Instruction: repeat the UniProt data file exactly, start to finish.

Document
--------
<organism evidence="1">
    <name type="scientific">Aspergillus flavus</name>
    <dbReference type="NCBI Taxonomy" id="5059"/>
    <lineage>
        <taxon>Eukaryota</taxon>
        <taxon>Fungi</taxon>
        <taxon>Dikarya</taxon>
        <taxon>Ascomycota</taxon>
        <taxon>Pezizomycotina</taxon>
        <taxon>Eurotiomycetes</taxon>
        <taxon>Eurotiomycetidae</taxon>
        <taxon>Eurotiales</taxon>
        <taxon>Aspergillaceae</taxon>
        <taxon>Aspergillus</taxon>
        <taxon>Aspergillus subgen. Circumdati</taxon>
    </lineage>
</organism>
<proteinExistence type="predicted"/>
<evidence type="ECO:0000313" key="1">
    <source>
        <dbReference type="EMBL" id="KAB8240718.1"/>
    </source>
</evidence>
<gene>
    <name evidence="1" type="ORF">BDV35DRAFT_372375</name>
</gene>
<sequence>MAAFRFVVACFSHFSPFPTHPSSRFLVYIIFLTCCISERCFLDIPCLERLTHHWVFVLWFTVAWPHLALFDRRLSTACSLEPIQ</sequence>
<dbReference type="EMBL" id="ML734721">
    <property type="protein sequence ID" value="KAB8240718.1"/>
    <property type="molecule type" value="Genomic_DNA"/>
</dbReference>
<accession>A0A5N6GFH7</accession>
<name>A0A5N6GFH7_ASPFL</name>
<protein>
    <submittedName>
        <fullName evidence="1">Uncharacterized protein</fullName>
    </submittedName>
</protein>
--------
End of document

<organism evidence="1">
    <name type="scientific">Aspergillus flavus</name>
    <dbReference type="NCBI Taxonomy" id="5059"/>
    <lineage>
        <taxon>Eukaryota</taxon>
        <taxon>Fungi</taxon>
        <taxon>Dikarya</taxon>
        <taxon>Ascomycota</taxon>
        <taxon>Pezizomycotina</taxon>
        <taxon>Eurotiomycetes</taxon>
        <taxon>Eurotiomycetidae</taxon>
        <taxon>Eurotiales</taxon>
        <taxon>Aspergillaceae</taxon>
        <taxon>Aspergillus</taxon>
        <taxon>Aspergillus subgen. Circumdati</taxon>
    </lineage>
</organism>
<proteinExistence type="predicted"/>
<evidence type="ECO:0000313" key="1">
    <source>
        <dbReference type="EMBL" id="KAB8240718.1"/>
    </source>
</evidence>
<gene>
    <name evidence="1" type="ORF">BDV35DRAFT_372375</name>
</gene>
<sequence>MAAFRFVVACFSHFSPFPTHPSSRFLVYIIFLTCCISERCFLDIPCLERLTHHWVFVLWFTVAWPHLALFDRRLSTACSLEPIQ</sequence>
<dbReference type="EMBL" id="ML734721">
    <property type="protein sequence ID" value="KAB8240718.1"/>
    <property type="molecule type" value="Genomic_DNA"/>
</dbReference>
<accession>A0A5N6GFH7</accession>
<name>A0A5N6GFH7_ASPFL</name>
<protein>
    <submittedName>
        <fullName evidence="1">Uncharacterized protein</fullName>
    </submittedName>
</protein>